• Dave Chesson on November 2, 2019 at 12:50 pm

      Pain points is a sales copy term meaning that, think about what pains your nonfiction shopper that has now moved them to take action and find a book that will help them learn/solve/accomplish whatever it is that they seek.

  28. Connie Wesala on October 28, 2019 at 10:30 pm

    Great help. I’ve been at a loss for four years (just published 4th novel). Can you “dilute” less by possibly using about half of those word/phrases? ha Or does that make no sense at all?

    • Dave Chesson on October 29, 2019 at 1:45 pm

      Nope…That is correct!

  29. Cathryn Cade on October 27, 2019 at 1:56 pm

    Dave, Thank you! Your work adds amazing tools to the indie author arsenal.

    • Dave Chesson on October 29, 2019 at 1:45 pm

      Awe, thanks Cathryn!

  30. Elle Chadwick on October 26, 2019 at 8:59 pm

    Thanks for this very insightful post. I have a question that I’ve seen contrary answers to and would love to know your take. Commas between keywords or phrases in the keyword box. Yea or nay?

    • Dave Chesson on October 29, 2019 at 1:47 pm

      ABSOLUTELY NO! Amazon even says do NOT use commas in between. The reason you might see conflicting information on that, is because the ones that say to use Commas are old content or people who are using old thoughts. About 2 years ago, Amazon used to only have 1 block to fill in, instead of 7 blocks. In that one block, they would tell people to write in seven keyword phrases, and separate them with a comma. Now, they specifically say to not put a comma in the blocks.

  31. Loretta Tollefson on October 26, 2019 at 5:25 pm

    I have a question about the “Average Monthly Earnings” box. Is this amount for each competitor or for the entire category?

    • Dave Chesson on October 29, 2019 at 1:49 pm

      The Average Monthly Earnings is the average amount of money the top books that rank for that keyword are making.

  32. Janet Butler Male on October 25, 2019 at 1:14 pm

    Wow! Impressive. Thanks! You have solved a great mystery, Sherlock Chesson.

    • Dave Chesson on October 29, 2019 at 1:50 pm

      Awesome and glad to have helped!

  33. Jowana99 on October 23, 2019 at 3:01 pm

    Hi Dave, so we should use most relevant phrases in first 3 boxes and then keywords related to our book in rest of the 4 boxes. Now my question is in those first 3 boxes there will be lot of repetition. For example my book is on “keto diet for women” so if I search amazon then I find top 3 most relevant phrases would beketo diet for women
    keto diet for women over 50
    keto diet for women bookHere you can see all 3 top relevant phrases has similar 4 words that are keto diet for women. So what do you suggest then:A: Put these 3 phrases in first 3 boxes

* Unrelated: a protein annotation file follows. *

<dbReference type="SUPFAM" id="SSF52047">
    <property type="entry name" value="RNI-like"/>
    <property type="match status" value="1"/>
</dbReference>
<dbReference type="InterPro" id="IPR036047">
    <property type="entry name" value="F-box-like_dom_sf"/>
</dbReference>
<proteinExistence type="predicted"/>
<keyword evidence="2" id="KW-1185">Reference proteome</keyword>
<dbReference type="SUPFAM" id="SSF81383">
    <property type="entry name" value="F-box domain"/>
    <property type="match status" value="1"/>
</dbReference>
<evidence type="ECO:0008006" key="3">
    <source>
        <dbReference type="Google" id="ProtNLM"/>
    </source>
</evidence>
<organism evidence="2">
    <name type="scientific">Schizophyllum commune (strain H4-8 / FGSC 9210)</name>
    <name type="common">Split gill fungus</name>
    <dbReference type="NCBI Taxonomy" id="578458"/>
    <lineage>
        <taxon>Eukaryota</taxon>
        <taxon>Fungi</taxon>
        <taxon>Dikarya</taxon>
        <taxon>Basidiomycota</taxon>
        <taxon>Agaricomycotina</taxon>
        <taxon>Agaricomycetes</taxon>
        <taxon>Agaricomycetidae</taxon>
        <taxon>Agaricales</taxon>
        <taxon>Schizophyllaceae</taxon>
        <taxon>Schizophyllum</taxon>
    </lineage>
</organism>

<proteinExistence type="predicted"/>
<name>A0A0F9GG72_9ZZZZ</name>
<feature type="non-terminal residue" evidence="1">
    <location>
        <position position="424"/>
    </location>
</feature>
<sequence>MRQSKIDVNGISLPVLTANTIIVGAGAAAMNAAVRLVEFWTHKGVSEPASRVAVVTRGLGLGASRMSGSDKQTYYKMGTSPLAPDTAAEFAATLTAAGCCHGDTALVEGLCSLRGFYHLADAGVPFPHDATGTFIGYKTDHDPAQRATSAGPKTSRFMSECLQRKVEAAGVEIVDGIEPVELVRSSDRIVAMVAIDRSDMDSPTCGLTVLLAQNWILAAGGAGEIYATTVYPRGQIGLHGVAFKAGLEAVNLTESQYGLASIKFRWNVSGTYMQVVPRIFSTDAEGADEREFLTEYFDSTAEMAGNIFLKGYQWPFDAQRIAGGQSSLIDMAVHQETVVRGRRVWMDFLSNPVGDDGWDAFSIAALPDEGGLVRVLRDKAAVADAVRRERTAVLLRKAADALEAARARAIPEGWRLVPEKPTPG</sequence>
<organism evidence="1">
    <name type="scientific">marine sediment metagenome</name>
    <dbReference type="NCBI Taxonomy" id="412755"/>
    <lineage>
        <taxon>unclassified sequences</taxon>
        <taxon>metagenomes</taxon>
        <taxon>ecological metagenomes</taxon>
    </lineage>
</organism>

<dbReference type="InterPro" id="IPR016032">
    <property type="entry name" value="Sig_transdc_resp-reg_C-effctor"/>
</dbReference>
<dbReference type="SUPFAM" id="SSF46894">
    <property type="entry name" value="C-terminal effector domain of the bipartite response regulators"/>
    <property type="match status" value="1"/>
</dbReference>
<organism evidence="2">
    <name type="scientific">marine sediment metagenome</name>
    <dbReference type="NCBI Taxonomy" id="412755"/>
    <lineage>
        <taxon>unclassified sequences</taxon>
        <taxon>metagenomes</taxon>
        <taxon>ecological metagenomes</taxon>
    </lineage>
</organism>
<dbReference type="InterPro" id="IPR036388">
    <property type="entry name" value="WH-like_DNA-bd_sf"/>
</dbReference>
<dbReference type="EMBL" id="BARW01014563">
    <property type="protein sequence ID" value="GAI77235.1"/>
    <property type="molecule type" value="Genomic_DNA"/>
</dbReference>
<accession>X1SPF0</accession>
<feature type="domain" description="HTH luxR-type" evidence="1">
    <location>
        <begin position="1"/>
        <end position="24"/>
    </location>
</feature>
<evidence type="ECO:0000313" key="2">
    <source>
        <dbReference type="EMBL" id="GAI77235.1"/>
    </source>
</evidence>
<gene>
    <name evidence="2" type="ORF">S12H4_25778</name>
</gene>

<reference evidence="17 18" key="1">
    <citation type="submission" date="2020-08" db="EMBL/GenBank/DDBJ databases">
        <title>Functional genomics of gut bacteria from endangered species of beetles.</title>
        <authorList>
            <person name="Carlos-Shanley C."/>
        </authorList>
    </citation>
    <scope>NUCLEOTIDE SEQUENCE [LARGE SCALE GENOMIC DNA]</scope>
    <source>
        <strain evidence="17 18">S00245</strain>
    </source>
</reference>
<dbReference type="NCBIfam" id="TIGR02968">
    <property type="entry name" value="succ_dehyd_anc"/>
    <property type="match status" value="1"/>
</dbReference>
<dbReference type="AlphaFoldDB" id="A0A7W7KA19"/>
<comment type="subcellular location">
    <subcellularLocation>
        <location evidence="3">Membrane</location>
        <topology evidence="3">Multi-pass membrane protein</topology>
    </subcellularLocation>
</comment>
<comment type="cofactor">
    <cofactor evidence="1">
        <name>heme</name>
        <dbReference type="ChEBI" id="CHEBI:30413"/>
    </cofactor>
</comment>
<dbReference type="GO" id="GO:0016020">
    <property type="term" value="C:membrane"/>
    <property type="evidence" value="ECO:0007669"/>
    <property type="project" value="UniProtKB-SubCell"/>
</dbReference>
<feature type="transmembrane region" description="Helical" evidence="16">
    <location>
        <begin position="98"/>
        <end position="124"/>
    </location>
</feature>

B: By combining all 3 phrases we get this “keto diet for women over 50 book” . By putting these keywords in box 1 we are covering every single words from all the phrases.I personally prefer B as amazon suggests not to repeat but from your experiment you suggest to put relevant phrases in first few boxes so there must be Repetition OF MULTIPLE WORDS EVERY TIME.My English is not good but I hope I have made my points understandable. Thanks for your amazing experiment.

    • Dave Chesson on October 29, 2019 at 1:44 pm

      Use only one: Keto diet for women over 50Because you the exact phrase “Keto Diet for Women” in there. And adding book is a waste since Amazon knows its a book and I’m pretty sure they do not allow for book in the 7 keywords.

  34. Natalia Stepanova on October 22, 2019 at 8:31 pm

    Thank you Dave! Super helpful as usual!

    • Dave Chesson on October 29, 2019 at 1:50 pm

      Awesome and glad to have helped 🙂

  35. Kevin Davey on October 22, 2019 at 12:03 pm

    Dave – Loyal Rocket user here… I had question, about combining terms, but I see it answered elsewhere in comments. Great job!

    • Dave Chesson on October 29, 2019 at 1:51 pm

      Oh, awesome! And glad you like Rocket. We’ve got some new features and additions coming soon (all of which will be free upgrades) 🙂

  36. James Truett on October 15, 2019 at 12:42 pm

    Extraordinarily valuable information! Thanks for your always great posts, Dave!

    • Dave Chesson on October 16, 2019 at 1:08 pm

      Thanks and glad you liked it!

  37. Perry Morris on October 14, 2019 at 5:15 pm

    This is super useful. Great idea to research this and thanks for the thorough review. This is really helpful and I’m plan to implement ASAP. I guess I need to buy Rocket now. 🙂

    • Dave Chesson on October 14, 2019 at 5:46 pm

      No problem, glad to help. Sounds like a great plan!

    • Dave Chesson on October 14, 2019 at 9:49 pm

      Thanks and glad you liked it!

  38. Celia Kyle on October 14, 2019 at 1:26 pm

    Thank you Dave! This was super helpful!